Serialized short story: On the Way to My Grave – Conclusion

Hi there! Here’s the conclusion of a longish short story I wrote about 5 or 6 years ago called On the Way to My Grave.

Part 5 is here.

Part 4 is here.

Part 3 is here.

Part 2 is here.

Part 1 is here.

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Ten long seconds passed, my pulse drumming in my ears. At last he said, “You get out of my house right now or I’ll call the cops. The cops in this town will do anything for me. Get it? Any. Damn. Thing.”

“Go ahead and call ‘em. And when they get here, we’ll see what they do for a rapist.” I had him! I had the bastard and he knew it.

Coach crossed his arms and stuck out his chin. “Prove it.”

I pointed toward the wall behind him. “We can start by seeing what’s in that safe. You keep videos and photos in there? Your real trophies? Or maybe they’re in your desk. On your laptop. If you got nothing to hide…”

A victorious grin appeared. “You want to see what’s in the safe? Fine.”

He turned and began punching the number code. “You think I got all this from coaching high-school football? No sir. I have connections. I’ll take your job. I’ll take your house.” The safe popped open. “I’ll take your life. You were born to lose, Bright.”

This is the absolute truth: I entered Coach Van Der Bruggens’s house to confront him about lavishing gifts on easily manipulated boys. About taking advantage of a kid who’d lost his dad. About Paul. I came to make Coach admit the real reason those three men killed themselves was the shame he’d burdened them with all those years ago.

I did not enter this man’s house to do what I did. It’s just that I got sick of being called a loser. No more crying and smashing guitars on imaginary heads. No more being treated like a misbehaving teenager by haughty co-workers and arrogant judges and condescending assholes who used to be my friends. Or by mindless brutes like Coach. No more.

I’m not a loser.

Gripping the bronze statuette, I circled the desk and brought it down on the back of his head. He fell forward, thundering into the wall, and then whirled, his legs wobbling. I swung again, striking his forehead. He raised his hands, dazed and slow, and I hammered down. He slumped to the floor, and I struck once more. I doubt I looked much like an avenger while shouting gibberish and spitting as I rained blows. I looked like a madman, I’m sure, and I stopped striking only when his flesh became pulp and the bone no longer resisted.

Gasping yet exhilarated, I dropped the bludgeon. I pivoted. No one watching. No blood on my hands. Twisting back, I gandered at the dead man on the floor, unrecognizable with his face crushed in.

The blood streak he left on the wall led to the open safe. I reached in and stole five hundred dollars along with the loaded Smith and Wesson .44 Coach intended to kill me with.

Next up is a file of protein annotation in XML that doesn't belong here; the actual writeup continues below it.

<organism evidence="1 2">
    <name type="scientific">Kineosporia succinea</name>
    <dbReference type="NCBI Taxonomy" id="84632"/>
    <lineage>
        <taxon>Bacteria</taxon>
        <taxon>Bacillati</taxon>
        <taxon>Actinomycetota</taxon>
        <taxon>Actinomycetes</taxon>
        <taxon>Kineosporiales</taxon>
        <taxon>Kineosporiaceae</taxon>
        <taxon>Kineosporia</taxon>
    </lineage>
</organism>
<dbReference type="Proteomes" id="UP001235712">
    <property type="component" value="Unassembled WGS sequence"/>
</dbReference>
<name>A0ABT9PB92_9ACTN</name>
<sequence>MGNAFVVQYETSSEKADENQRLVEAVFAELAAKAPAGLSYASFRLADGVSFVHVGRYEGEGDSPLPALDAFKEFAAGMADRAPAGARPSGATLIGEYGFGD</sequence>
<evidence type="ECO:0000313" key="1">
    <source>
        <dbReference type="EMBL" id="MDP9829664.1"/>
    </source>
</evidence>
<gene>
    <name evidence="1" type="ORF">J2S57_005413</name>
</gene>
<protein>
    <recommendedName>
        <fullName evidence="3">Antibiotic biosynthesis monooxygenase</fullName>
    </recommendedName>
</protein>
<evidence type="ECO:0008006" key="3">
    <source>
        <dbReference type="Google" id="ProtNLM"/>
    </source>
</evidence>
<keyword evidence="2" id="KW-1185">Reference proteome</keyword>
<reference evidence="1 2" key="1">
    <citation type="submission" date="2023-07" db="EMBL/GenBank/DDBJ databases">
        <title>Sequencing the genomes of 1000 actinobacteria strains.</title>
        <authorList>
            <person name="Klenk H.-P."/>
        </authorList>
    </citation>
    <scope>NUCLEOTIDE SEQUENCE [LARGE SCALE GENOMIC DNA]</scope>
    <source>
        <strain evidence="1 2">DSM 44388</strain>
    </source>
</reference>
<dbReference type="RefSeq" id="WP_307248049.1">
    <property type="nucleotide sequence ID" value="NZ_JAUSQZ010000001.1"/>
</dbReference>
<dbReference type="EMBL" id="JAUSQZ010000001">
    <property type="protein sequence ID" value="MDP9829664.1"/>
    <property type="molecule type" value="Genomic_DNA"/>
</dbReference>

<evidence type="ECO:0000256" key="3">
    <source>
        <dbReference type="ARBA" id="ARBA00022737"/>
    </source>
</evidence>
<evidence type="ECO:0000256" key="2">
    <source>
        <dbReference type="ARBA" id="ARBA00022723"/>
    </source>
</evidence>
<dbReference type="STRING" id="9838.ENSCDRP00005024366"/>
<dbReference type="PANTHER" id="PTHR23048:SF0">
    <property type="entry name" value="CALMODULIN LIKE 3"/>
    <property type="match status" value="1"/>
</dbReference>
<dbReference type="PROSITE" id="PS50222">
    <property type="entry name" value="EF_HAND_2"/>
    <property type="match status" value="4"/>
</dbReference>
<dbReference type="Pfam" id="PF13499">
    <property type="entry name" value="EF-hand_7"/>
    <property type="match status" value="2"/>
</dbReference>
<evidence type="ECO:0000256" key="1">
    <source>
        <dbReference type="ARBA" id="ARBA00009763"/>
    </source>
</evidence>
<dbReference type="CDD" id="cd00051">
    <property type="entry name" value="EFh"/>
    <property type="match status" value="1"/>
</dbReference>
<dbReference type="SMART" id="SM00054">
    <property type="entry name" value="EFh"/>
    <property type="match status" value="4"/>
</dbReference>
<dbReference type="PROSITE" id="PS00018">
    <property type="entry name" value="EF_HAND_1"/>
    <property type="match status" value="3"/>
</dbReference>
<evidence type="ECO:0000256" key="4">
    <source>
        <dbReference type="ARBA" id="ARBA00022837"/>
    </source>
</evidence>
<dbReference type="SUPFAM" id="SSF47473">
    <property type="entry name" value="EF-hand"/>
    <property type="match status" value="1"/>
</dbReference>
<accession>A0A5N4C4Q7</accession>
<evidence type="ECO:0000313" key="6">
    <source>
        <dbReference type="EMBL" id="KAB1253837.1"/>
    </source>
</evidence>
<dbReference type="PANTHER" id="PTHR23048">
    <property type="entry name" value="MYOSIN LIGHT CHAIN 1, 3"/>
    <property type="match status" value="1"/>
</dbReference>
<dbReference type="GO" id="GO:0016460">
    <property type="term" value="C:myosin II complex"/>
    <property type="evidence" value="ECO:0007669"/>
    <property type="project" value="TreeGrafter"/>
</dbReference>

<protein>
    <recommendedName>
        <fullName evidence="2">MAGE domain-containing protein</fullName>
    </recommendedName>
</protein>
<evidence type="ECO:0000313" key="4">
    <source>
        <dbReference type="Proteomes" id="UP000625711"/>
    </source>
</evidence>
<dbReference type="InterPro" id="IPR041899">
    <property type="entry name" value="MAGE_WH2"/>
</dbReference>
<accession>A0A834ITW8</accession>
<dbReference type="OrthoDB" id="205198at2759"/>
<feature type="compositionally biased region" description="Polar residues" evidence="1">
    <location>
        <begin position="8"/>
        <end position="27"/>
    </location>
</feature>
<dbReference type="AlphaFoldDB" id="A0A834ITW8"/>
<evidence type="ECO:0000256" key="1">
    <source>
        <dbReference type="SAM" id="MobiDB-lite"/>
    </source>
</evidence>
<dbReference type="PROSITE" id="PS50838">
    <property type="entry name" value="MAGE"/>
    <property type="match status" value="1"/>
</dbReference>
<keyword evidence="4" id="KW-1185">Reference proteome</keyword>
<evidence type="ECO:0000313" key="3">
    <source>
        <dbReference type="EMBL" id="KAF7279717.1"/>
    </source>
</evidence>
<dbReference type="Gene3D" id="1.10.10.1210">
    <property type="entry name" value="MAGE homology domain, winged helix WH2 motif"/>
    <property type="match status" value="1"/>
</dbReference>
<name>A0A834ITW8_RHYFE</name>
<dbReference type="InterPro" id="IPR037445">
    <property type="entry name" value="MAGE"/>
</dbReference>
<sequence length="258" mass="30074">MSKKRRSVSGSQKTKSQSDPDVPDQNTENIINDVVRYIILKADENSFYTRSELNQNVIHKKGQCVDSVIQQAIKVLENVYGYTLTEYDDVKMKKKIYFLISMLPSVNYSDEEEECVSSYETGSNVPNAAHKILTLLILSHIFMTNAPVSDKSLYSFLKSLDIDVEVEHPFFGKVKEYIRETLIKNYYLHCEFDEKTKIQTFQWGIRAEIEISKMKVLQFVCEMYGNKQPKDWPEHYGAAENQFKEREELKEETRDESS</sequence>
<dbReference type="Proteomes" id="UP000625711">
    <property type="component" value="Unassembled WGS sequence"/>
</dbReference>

No pictures or videotapes, but they’d turn up. Cops would have to search the place.

I stuffed the trophy in his office garbage can, along with my blood-speckled shirt, tied off the bag, and removed it. With the cash in my pocket and that hand cannon tucked under my belt, I marched outside, pausing to rub my fingerprints off the doorbell.

I tossed the bag into the Nevasha River two hours and a hundred and fifty miles later. It sank like an ugly bronze statuette. I watched it go down while wearing a sweatshirt I’d bought at the rest stop 115 miles back where also I filled my tank. If they had asked why I walked in wearing a t-shirt in forty-five-degree weather, I’d have said it’s rock and roll, man.

~ ~ ~

Yesterday morning, Thursday, I went to work without sleeping. Nadine said, “Tony, why are you here?” I told her I needed to do a couple of things. With everyone outside buying bagels and coffee from the snack truck, I shredded Brett Denson’s letter and left.

When I woke up early this morning, I started writing this. Which seems counterproductive, having shredded the letter. But I’ve been thinking about the police coming after me and how to handle it, and telling this story has helped elucidate things.

I always liked that word. Elucidate. I’m elucidating things for you: I’m not a cold-blooded murderer.

Regarding Coach’s guilt: I did what I had to. He’ll never be able to hurt another kid now. I did ask myself, but what if you’re wrong? Then I imagined Hayden Campbell saying, “Kill that negativity, Bright. You can’t change the past,” and I felt ok.

About five minutes ago, I decided that this feeling–knowing I helped somebody—is what matters, not some dumb rock song I wrote. I finally matter. Not that the authorities will understand, so I’ve also decided what to do when they show up. See, I’ve got Coach’s .44 loaded and lying on the table.

And look here. Two police cruisers just pulled up outside. I’m about to be famous for one more day.

Bang Bang. Hey.

 

Reproduced below: One of the first reports of the incident to appear on the news wire.

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Strangle Taffy Singer, Two Police Officers Killed in Hail of Gunfire

WEST BRANFORD – Tony Bright, former lead singer and guitarist of the now-defunct pop-rock band Strangle Taffy, gunned down two police officers outside his West Branford home just hours ago before being shot to death by an investigating detective, according to police and an eyewitness. The names of the two dead officers have not been made public, pending notification of family.